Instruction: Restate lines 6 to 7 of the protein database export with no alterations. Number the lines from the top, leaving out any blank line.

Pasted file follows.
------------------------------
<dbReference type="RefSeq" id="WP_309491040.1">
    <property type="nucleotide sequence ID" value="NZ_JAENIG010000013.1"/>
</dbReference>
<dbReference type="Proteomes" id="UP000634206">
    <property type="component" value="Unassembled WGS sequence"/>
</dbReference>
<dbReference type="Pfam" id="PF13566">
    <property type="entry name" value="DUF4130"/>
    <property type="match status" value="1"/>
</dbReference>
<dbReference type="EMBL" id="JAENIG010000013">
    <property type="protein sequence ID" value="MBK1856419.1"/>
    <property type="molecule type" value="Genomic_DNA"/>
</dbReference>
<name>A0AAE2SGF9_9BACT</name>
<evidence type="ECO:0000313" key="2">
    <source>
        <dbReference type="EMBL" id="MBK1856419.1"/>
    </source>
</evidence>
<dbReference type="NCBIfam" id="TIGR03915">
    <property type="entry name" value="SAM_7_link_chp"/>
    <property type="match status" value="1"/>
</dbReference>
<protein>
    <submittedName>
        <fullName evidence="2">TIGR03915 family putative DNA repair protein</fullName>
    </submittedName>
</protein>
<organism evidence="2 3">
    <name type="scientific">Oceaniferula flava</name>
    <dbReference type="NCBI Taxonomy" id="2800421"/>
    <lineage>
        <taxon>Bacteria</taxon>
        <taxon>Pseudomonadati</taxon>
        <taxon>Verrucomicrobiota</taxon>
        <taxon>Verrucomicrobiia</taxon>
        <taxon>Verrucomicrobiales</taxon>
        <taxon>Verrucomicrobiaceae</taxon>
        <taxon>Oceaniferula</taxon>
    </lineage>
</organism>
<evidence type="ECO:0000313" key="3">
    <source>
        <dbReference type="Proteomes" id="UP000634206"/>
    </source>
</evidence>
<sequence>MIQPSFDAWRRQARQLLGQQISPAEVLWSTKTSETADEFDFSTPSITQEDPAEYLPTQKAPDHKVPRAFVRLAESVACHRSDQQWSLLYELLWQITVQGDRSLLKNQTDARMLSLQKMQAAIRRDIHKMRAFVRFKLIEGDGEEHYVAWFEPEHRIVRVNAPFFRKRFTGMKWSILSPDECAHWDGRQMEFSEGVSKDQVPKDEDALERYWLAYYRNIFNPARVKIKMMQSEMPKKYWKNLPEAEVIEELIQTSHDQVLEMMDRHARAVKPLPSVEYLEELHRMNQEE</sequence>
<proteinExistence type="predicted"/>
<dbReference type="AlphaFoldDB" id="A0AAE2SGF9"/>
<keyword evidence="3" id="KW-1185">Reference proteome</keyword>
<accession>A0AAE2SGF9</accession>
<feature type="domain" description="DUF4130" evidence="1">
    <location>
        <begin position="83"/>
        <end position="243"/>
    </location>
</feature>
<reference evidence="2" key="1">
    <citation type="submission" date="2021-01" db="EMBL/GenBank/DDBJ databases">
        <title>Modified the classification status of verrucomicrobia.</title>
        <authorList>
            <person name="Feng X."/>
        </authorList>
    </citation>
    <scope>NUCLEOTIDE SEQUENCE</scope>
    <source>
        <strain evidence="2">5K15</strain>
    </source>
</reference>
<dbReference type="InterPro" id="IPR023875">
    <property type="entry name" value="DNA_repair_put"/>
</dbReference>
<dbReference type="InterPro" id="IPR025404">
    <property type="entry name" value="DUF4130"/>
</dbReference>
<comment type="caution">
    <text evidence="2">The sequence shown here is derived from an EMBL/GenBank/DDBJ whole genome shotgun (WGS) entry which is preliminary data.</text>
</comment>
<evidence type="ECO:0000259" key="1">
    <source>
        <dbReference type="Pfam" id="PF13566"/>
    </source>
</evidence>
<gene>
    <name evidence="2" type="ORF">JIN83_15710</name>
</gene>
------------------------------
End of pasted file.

</dbReference>
<dbReference type="Pfam" id="PF13566">